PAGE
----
Recent history is the record of a vast conspiracy to impose one level of mechanical consciousness on mankind and exterminate all manifestations of that unique part of human sentience, identical in all men, which the individual shares with his Creator. The suppression of contemplative individuality is nearly complete.

The only immediate historical data that we can know and act on are those fed to our senses through systems of mass communication.

These media are exactly the places where the deepest and most personal sensitivities and confessions of reality are most prohibited, mocked, suppressed.

At the same time there is a crack in the mass consciousness of America — sudden emergence of insight into a vast national subconscious netherworld filled with nerve gases, universal death bombs, malevolent bureaucracies, secret police systems, drugs that open the door to God, ships leaving Earth, unknown chemical terrors, evil dreams at hand.

Because systems of mass communication can communicate only officially acceptable levels of reality, no one can know the extent of the secret unconscious life. No one in America can know what will happen. No one is in real control. America is having a nervous breakdown. Poetry is the record of individual insights into the secret soul of the individual and because all individuals are one in the eyes of their creator, into the soul of the world. The world has a soul. America is having a nervous breakdown. SanFrancisco is one of many places where a few individuals, poets, have had the luck and courage and fate to glimpse something new through the crack in mass consciousness; they have been exposed to some insight into their own nature, the nature of the governments, and the nature of God.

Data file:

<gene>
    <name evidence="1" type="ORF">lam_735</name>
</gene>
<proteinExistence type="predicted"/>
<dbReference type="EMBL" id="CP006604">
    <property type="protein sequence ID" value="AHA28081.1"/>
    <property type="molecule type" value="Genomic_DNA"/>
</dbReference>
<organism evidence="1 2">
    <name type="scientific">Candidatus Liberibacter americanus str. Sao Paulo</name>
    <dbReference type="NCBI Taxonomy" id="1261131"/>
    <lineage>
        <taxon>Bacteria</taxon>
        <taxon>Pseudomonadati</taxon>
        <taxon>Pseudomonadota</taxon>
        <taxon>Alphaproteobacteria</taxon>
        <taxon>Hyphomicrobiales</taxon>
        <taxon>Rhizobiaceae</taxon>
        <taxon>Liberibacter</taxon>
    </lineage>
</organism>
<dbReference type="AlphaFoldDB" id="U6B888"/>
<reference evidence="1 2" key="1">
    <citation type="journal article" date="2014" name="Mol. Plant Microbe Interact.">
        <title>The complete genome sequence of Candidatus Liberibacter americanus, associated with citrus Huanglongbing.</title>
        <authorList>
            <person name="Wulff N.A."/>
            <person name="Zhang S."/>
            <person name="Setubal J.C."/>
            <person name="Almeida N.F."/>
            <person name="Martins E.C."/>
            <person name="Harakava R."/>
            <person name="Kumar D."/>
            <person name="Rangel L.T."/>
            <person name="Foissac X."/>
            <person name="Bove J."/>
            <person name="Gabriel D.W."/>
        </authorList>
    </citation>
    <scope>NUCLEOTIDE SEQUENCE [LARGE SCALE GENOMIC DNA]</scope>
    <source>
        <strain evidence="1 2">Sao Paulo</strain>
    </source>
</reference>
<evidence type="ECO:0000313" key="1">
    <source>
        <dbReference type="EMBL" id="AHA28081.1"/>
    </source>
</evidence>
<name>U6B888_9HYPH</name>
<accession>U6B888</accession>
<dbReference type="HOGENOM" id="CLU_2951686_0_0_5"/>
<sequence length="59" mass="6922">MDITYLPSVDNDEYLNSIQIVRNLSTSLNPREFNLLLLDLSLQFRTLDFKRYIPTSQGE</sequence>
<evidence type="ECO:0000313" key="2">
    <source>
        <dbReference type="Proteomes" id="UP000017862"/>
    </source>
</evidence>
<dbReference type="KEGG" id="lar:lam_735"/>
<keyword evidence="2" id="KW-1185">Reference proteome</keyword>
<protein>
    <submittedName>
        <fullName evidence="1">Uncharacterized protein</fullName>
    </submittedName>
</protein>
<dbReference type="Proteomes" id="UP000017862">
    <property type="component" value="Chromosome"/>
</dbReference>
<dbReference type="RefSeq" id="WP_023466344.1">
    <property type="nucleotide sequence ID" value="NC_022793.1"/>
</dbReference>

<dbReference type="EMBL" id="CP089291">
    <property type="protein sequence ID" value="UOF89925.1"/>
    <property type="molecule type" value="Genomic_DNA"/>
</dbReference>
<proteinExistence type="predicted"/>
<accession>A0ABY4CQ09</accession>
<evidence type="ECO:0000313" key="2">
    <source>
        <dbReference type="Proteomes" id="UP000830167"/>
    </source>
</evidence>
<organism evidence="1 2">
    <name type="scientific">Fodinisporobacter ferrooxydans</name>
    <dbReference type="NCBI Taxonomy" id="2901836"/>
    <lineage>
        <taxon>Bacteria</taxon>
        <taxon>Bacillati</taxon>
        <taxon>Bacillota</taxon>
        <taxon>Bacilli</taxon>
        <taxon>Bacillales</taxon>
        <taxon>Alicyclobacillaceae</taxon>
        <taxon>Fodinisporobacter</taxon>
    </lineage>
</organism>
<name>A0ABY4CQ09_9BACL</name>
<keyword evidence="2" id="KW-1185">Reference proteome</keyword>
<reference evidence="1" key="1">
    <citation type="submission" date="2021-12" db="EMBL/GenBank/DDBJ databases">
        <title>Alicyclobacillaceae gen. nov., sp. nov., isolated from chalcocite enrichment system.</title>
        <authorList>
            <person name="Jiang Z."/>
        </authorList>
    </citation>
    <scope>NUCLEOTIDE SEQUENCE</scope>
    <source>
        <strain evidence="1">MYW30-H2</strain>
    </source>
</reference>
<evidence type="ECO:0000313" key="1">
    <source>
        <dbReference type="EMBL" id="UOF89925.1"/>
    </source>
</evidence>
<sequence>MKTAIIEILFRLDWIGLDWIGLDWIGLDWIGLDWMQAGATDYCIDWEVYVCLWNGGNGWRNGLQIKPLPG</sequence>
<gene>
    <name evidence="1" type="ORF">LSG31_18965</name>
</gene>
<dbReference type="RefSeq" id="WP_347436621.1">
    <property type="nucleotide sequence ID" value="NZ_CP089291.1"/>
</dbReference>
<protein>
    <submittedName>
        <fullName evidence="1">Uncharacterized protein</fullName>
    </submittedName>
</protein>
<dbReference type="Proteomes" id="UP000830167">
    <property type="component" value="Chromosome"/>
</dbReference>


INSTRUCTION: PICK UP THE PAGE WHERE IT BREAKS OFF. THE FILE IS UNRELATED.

Therefore there has been great exaltation, despair, prophecy, strain, suicide, secrecy and public gaiety among the poets of the city. Those of the general populace whose individual perception is sufficiently weak to be formed by stereotypes of mass communication disapprove and deny the insight. The police and newspapers have moved in, mad movie manufacturers from Hollywood are at this moment preparing bestial stereotypes of the scene.

The poets and those who share their activities, or exhibit some sign of dress, hair, or demeanor of understanding, or hipness, are ridiculed. Those of us who have used certain benevolent drugs (marijuana) to alter our consciousness in order to gain insight are hunted down in the street by police. Peyote, an historic vision-producing agent, is prohibited on pain of arrest. Those who have used opiates and junk are threatened with permanent jail and death. To be a junky in America is like having been a Jew in Nazi Germany.

A huge sadistic police bureaucracy has risen in every state, encouraged by the central government, to persecute the illuminati, to brainwash the public with official lies about the drugs, and to terrify and destroy those addicts whose spiritual search has made them sick.

Deviants from the mass sexual stereotype, quietists, those who will not work for money, or fib and make arms for hire, or join armies in murder and threat, those who wish to loaf, think, rest in visions, act beautifully on their own, speak truthfully in public, inspired by Democracy — what is their psychic fate now in America? An America, the greater portion of whose economy is yoked to mental and mechanical preparations for war?